Office Space is a cult classic of sorts, with its many fans able to quote lines verbatim because it's got such a sharp, dry script. The dialogue given to the really, really annoying boss played by Gary Cole is the most memorable of all: say to anyone who's seen this film 'I'm going to have to go ahead and ask you to come in over the weekend' and they'll know exactly what you're talking about. It's one of the best films ever made about the irritations of working life, somewhat akin in spirit to Douglas Coupland's book Microserfs and surprisingly witty considering it was made by Mike Judge, who created Beavis and Butt-head.
The corporate world of work presented here is an unmitigated hell, filled with unwanted conversations with boring, pathetic people obsessed with inane matters like cover sheets, and queasy meetings with bosses and consultants. The film has an adolescent attitude to work perhaps, but its humour is so acute that it works. Judge plugs right into that feeling of shock and horror you get in your late teens or early 20's when you have to enter the world of full-time work for the first time and everything about it makes your skin crawl; somehow the world has been organised so that sympathetic characters like Peter (Ron Livingston) - and you and I - have to do the bidding of the corporate androids just to stay alive.
The plot really gets going when Peter goes to an occupational hypnotist and tells him 'Ever since I started working, every day has been worse than the day before'. The therapist tries to cure him but drops down dead mid-session, leaving Peter in a permanently hypnotised state, which has its benefits since it allows him to make all kinds of positive changes to his life. Soon he's not going into work very often, and when he does he's driving right into the boss' reserved parking space. He's also soon got Jennifer Aniston as a girlfriend; she plays Joanna, a restaurant waitress who has her own very irritating supervisor and an annoying colleague who loves the sound of his own voice.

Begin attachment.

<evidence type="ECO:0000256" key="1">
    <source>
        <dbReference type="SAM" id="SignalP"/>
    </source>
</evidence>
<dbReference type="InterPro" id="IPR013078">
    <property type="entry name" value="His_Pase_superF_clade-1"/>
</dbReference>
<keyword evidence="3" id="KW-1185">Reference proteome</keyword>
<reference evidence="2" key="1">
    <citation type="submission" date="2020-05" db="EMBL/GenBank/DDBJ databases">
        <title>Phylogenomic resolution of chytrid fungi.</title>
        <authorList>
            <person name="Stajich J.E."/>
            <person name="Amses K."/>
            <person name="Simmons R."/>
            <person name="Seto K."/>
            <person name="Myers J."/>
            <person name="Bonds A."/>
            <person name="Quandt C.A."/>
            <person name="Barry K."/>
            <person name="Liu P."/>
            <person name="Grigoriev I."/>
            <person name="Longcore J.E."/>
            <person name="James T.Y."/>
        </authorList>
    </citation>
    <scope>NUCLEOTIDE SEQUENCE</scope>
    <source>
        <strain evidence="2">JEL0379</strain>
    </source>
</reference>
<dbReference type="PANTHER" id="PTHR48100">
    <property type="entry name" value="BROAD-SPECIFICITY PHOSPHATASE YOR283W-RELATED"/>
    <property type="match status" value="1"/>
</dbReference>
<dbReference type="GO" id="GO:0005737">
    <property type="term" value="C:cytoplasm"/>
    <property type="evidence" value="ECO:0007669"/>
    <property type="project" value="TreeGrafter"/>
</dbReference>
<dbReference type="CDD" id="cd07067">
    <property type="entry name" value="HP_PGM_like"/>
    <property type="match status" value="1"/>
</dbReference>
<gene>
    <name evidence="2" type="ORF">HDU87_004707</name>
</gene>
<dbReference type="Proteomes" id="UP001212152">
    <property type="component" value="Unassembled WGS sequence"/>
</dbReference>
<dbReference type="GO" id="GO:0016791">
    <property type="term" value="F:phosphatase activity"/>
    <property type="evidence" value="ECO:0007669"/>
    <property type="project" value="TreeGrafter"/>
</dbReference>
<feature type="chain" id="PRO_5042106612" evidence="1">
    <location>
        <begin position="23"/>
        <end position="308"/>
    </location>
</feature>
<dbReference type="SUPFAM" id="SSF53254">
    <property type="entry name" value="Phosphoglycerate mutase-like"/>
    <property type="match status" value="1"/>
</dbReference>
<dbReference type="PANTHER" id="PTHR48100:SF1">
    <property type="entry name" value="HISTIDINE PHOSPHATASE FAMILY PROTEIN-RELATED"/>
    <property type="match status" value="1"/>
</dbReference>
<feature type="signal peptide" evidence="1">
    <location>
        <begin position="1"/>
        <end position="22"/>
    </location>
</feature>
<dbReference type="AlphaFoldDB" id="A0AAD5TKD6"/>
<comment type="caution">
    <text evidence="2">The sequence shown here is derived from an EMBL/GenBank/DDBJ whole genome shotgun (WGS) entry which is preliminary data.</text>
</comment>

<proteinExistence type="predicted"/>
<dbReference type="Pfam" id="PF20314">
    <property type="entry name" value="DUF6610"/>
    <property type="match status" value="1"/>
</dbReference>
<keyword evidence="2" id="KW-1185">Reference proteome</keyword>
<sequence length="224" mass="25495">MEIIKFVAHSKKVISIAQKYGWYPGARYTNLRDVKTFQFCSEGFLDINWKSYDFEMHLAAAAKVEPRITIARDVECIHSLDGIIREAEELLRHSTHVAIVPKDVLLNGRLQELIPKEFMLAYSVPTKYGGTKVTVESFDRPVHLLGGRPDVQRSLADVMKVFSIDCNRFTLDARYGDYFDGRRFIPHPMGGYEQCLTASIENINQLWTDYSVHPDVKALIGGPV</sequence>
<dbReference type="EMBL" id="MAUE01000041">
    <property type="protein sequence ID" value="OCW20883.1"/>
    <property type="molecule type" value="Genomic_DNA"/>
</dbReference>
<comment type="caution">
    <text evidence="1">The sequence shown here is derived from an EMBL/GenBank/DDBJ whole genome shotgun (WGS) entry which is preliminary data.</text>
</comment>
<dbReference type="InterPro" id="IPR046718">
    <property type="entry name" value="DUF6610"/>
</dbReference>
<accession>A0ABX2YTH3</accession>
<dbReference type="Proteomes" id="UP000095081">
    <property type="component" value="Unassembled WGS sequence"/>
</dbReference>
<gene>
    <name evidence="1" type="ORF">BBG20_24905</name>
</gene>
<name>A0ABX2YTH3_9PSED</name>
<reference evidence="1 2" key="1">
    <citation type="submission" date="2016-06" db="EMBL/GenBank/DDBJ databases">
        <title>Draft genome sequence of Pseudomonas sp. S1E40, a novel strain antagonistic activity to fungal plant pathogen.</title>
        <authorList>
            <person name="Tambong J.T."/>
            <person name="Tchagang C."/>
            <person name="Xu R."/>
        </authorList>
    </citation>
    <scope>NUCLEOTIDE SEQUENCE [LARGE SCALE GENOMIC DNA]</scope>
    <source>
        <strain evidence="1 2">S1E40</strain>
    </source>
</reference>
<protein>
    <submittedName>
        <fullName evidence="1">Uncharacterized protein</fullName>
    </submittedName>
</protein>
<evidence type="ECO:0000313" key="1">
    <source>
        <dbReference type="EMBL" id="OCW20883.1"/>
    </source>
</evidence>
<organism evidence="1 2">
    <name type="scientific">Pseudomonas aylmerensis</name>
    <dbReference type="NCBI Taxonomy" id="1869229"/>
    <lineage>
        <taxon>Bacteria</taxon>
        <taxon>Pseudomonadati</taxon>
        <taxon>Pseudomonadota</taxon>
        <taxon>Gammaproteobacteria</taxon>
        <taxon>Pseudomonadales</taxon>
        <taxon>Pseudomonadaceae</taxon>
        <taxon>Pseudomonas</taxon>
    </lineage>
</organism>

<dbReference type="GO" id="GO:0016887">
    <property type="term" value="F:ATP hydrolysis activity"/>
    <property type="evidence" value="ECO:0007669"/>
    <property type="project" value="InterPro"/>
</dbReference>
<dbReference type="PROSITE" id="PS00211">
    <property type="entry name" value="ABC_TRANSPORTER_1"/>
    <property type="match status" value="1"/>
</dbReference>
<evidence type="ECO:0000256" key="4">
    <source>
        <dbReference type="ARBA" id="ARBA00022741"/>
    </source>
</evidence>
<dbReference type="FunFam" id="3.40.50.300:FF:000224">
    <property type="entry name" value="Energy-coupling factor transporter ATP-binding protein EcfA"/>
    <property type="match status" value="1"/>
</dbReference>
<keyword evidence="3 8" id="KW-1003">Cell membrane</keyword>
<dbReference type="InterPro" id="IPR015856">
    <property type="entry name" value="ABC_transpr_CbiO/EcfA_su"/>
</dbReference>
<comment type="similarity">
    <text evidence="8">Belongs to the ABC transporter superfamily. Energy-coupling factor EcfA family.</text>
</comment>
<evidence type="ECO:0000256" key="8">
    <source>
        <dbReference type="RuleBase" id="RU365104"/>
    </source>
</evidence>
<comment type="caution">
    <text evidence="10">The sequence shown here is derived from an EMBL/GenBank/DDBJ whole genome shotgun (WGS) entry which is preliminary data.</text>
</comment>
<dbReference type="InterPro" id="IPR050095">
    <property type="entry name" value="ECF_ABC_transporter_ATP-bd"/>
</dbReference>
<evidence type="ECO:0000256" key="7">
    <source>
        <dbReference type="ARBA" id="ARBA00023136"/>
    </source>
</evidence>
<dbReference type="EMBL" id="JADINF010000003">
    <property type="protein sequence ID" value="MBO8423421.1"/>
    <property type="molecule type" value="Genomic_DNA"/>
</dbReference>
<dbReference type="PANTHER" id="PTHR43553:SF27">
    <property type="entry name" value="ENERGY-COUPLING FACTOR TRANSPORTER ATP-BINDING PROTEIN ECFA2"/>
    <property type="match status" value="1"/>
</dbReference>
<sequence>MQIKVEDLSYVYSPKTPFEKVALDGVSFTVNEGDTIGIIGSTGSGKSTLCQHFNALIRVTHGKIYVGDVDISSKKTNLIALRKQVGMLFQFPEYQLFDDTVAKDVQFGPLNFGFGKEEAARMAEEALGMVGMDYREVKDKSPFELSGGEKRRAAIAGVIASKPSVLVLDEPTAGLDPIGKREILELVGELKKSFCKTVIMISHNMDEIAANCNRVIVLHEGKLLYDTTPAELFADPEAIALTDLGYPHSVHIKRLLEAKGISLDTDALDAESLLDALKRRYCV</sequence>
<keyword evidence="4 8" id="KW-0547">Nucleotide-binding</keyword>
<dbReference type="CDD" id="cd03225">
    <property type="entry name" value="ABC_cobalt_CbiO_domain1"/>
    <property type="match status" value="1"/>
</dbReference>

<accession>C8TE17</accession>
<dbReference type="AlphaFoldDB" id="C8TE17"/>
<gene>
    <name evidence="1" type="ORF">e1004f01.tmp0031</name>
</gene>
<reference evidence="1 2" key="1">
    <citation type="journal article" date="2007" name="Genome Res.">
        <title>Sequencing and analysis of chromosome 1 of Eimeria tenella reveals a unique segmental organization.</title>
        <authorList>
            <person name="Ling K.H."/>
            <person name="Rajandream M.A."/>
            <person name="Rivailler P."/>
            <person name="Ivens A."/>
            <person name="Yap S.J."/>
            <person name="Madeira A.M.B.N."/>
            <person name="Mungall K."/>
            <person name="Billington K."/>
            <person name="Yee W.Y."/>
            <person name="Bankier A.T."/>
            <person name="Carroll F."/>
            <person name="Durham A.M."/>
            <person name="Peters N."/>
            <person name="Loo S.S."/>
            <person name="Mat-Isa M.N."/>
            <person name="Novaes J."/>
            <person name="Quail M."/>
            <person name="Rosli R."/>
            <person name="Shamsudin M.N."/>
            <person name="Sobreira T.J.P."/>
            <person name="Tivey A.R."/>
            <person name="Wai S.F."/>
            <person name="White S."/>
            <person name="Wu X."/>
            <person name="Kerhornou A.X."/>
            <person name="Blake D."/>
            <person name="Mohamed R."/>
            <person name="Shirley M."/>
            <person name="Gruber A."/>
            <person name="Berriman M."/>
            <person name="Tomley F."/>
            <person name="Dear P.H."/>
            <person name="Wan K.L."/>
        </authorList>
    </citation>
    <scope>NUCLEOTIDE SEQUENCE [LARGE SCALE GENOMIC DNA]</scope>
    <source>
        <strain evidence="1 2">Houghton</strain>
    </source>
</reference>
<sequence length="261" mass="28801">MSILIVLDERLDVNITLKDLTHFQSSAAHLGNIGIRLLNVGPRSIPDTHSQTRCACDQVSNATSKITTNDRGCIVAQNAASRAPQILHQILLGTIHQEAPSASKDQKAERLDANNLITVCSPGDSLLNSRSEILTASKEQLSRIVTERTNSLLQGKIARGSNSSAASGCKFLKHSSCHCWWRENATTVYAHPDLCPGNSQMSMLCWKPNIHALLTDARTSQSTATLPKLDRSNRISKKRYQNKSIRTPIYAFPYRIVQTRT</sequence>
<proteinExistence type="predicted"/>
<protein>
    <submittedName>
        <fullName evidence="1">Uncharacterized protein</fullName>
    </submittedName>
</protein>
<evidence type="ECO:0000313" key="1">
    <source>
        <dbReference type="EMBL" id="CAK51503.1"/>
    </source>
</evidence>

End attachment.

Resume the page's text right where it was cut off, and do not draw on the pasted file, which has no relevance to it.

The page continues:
Along with his colleagues Michael (David Herman) and Samir (Ajay Naidu) hypnotised Peter hatches a plan to siphon money off from the company accounts and get rich quick. The second half of the film revolves around how it all goes horribly wrong. But the main strength of the film is its incidental humour, not its plot. There are the bosses who insist you must be thinking 'Is this good for the company?' 24 hours a day. There's the experience of constantly meeting new people who either can't pronounce your name or who, if you're unfortunate enough to be the namesake of a celebrity like Michael Bolton, trot out the same old 'humorous' comments every time. The film makes you realise (or re-realise) this is not the way the world is supposed to be. It also makes wonderfully humorous use of violent Gangsta Rap music, such as when Michael sits in his car at his beginning singing along to a rap song but rushes to lock his door when a black man passes by, or when the three friends smash up a fax machine, and the shots from the 'victim's' point of view make it look like a severe beating delivered by a bunch of Goodfellas.
In the end the point is that the world is divided into those who say, or at least think it's acceptable to say, in a patronising tone of voice: 'Sounds like somebody's got a bad case of the Mondays' and those who do not. When Peter asks a friend, who works in the construction industry, whether anyone says that to him on a Monday morning if he's not bright and chirpy, the friend looks shocked and horrified, and says no certainly not, because if they did they'd get a kicking. In offices, however, people get away with this kind of thing. Valuing very highly the feeling of being allowed to be who he really is, Peter eventually ends up as a construction worker just like his friend. It may be the only solution!